Adopting a second cat

Twins, a pair, a couple, a partner – in a word – two. It works for humans and it works for our friend the cat. As humans we have the choice who we are going to spend our life with. Sometimes it works, sometimes not. The same is true for cats. Since our cats can’t exactly go to a shelter and select their new life partner, they rely on us to make the choice for them. Lest you think otherwise, know that a very big choice it is. This is the animal that is going to share their potty, their feeding bowl, their special place in the sun and most importantly, their loved ones.

Going armed with a little information and a sense of your pet’s personality can make the choice much easier. Typically, older cats seem to tolerate a kitten more readily than they will a mature cat. Females seem to tolerate other females better than they will a male and in only rare instances will a spayed female tolerate a non neutered adult male.

With so many cats in shelters needing to be adopted, the best advice is to choose an easy going, friendly cat and then make the introduction very slowly and very methodically. The relationship that these two cats will share is going to greatly effect the relationship that either of them will share with you. So while the temptation will be to create your own bond with the new cat, your energy should really be spent on the new feline bond.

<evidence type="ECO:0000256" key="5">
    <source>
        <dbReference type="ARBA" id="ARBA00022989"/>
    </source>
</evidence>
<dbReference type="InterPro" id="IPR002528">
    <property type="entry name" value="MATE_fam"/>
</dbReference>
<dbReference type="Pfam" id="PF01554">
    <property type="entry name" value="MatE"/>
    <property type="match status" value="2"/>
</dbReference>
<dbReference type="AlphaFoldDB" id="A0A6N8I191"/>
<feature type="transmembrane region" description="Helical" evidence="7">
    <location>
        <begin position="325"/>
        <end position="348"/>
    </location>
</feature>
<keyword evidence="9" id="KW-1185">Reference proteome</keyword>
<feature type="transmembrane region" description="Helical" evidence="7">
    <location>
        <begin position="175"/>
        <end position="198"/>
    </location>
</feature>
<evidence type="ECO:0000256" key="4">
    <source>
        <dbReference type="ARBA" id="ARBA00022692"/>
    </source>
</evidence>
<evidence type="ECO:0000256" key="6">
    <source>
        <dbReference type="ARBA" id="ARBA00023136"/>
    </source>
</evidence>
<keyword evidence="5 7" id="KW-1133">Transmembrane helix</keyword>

Begin by introducing their smells. Give each of them something that the other has been sleeping on – whether it be a blanket, a crate, a pillow etc. Ideally, you will do this before the new pet is brought into your home. But if you have bring the new kitty home first, KEEP THEM SEPARATED. Keep the new cat in a room with the door shut and let your other cat sniff around the door and listen. This might not seem fair to your new pet, but in the long run it will pay off. The next step will be to switch places and let the new pet roam while the other pet is contained. If your pet has a favorite room, try to keep her in there with food, water, litter and a toy or two. Follow this pattern for a day or two and then open the doors and let the cats meet on their own. There might be hissing and scratching and you will need to fight the urge to rush in to try to stop the fighting. However, cats like humans, sometimes just need to work things out. Give them time, share your love, keep your fingers crossed, and most importantly, be patient. This is after all, their pair, their twin, their two, their new life companion!

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